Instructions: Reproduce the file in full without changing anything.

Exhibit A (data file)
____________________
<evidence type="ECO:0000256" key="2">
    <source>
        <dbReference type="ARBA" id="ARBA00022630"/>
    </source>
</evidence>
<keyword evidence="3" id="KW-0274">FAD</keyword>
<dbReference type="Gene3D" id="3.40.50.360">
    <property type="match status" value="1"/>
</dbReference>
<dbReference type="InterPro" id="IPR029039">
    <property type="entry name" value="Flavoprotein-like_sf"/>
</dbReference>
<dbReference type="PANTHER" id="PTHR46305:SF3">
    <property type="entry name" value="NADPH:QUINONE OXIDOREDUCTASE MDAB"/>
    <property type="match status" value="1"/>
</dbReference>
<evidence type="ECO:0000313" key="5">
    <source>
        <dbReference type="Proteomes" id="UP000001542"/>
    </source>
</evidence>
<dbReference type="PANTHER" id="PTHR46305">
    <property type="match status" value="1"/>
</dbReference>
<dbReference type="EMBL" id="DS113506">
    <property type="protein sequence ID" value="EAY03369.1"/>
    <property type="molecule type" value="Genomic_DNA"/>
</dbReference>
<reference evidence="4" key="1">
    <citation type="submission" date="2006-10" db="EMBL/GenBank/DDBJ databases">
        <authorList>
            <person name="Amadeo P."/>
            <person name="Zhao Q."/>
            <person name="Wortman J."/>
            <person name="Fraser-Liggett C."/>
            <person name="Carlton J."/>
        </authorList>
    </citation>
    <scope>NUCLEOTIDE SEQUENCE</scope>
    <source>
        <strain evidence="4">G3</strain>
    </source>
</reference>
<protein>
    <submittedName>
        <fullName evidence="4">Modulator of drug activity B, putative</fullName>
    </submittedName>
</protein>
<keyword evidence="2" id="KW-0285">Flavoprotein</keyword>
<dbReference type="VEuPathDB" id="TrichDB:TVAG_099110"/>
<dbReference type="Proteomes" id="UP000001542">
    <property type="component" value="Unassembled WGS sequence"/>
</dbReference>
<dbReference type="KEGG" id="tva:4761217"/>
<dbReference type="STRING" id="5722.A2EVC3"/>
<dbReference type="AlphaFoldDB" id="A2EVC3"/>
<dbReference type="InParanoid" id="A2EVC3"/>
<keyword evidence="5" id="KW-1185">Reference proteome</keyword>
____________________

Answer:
<evidence type="ECO:0000256" key="2">
    <source>
        <dbReference type="ARBA" id="ARBA00022630"/>
    </source>
</evidence>
<keyword evidence="3" id="KW-0274">FAD</keyword>
<dbReference type="Gene3D" id="3.40.50.360">
    <property type="match status" value="1"/>
</dbReference>
<dbReference type="InterPro" id="IPR029039">
    <property type="entry name" value="Flavoprotein-like_sf"/>
</dbReference>
<dbReference type="PANTHER" id="PTHR46305:SF3">
    <property type="entry name" value="NADPH:QUINONE OXIDOREDUCTASE MDAB"/>
    <property type="match status" value="1"/>
</dbReference>
<evidence type="ECO:0000313" key="5">
    <source>
        <dbReference type="Proteomes" id="UP000001542"/>
    </source>
</evidence>
<dbReference type="PANTHER" id="PTHR46305">
    <property type="match status" value="1"/>
</dbReference>
<dbReference type="EMBL" id="DS113506">
    <property type="protein sequence ID" value="EAY03369.1"/>
    <property type="molecule type" value="Genomic_DNA"/>
</dbReference>
<reference evidence="4" key="1">
    <citation type="submission" date="2006-10" db="EMBL/GenBank/DDBJ databases">
        <authorList>
            <person name="Amadeo P."/>
            <person name="Zhao Q."/>
            <person name="Wortman J."/>
            <person name="Fraser-Liggett C."/>
            <person name="Carlton J."/>
        </authorList>
    </citation>
    <scope>NUCLEOTIDE SEQUENCE</scope>
    <source>
        <strain evidence="4">G3</strain>
    </source>
</reference>
<protein>
    <submittedName>
        <fullName evidence="4">Modulator of drug activity B, putative</fullName>
    </submittedName>
</protein>
<keyword evidence="2" id="KW-0285">Flavoprotein</keyword>
<dbReference type="VEuPathDB" id="TrichDB:TVAG_099110"/>
<dbReference type="Proteomes" id="UP000001542">
    <property type="component" value="Unassembled WGS sequence"/>
</dbReference>
<dbReference type="KEGG" id="tva:4761217"/>
<dbReference type="STRING" id="5722.A2EVC3"/>
<dbReference type="AlphaFoldDB" id="A2EVC3"/>
<dbReference type="InParanoid" id="A2EVC3"/>
<keyword evidence="5" id="KW-1185">Reference proteome</keyword>